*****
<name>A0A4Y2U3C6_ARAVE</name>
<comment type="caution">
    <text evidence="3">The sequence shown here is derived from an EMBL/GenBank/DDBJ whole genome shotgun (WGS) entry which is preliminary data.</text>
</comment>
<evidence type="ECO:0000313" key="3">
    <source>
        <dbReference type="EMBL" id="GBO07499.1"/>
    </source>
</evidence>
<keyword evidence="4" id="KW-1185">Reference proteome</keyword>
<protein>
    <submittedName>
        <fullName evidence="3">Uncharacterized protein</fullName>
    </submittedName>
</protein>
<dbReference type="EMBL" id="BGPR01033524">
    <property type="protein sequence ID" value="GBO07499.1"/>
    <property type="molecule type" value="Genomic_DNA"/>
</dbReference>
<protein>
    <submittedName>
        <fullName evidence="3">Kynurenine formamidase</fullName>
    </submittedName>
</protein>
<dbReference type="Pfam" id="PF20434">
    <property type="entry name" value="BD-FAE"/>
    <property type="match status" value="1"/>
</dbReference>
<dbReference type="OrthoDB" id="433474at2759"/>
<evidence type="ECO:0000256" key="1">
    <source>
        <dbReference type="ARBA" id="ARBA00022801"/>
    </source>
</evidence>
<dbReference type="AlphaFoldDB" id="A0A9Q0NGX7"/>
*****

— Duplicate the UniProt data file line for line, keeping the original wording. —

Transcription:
<name>A0A4Y2U3C6_ARAVE</name>
<comment type="caution">
    <text evidence="3">The sequence shown here is derived from an EMBL/GenBank/DDBJ whole genome shotgun (WGS) entry which is preliminary data.</text>
</comment>
<evidence type="ECO:0000313" key="3">
    <source>
        <dbReference type="EMBL" id="GBO07499.1"/>
    </source>
</evidence>
<keyword evidence="4" id="KW-1185">Reference proteome</keyword>
<protein>
    <submittedName>
        <fullName evidence="3">Uncharacterized protein</fullName>
    </submittedName>
</protein>
<dbReference type="EMBL" id="BGPR01033524">
    <property type="protein sequence ID" value="GBO07499.1"/>
    <property type="molecule type" value="Genomic_DNA"/>
</dbReference>
<protein>
    <submittedName>
        <fullName evidence="3">Kynurenine formamidase</fullName>
    </submittedName>
</protein>
<dbReference type="Pfam" id="PF20434">
    <property type="entry name" value="BD-FAE"/>
    <property type="match status" value="1"/>
</dbReference>
<dbReference type="OrthoDB" id="433474at2759"/>
<evidence type="ECO:0000256" key="1">
    <source>
        <dbReference type="ARBA" id="ARBA00022801"/>
    </source>
</evidence>
<dbReference type="AlphaFoldDB" id="A0A9Q0NGX7"/>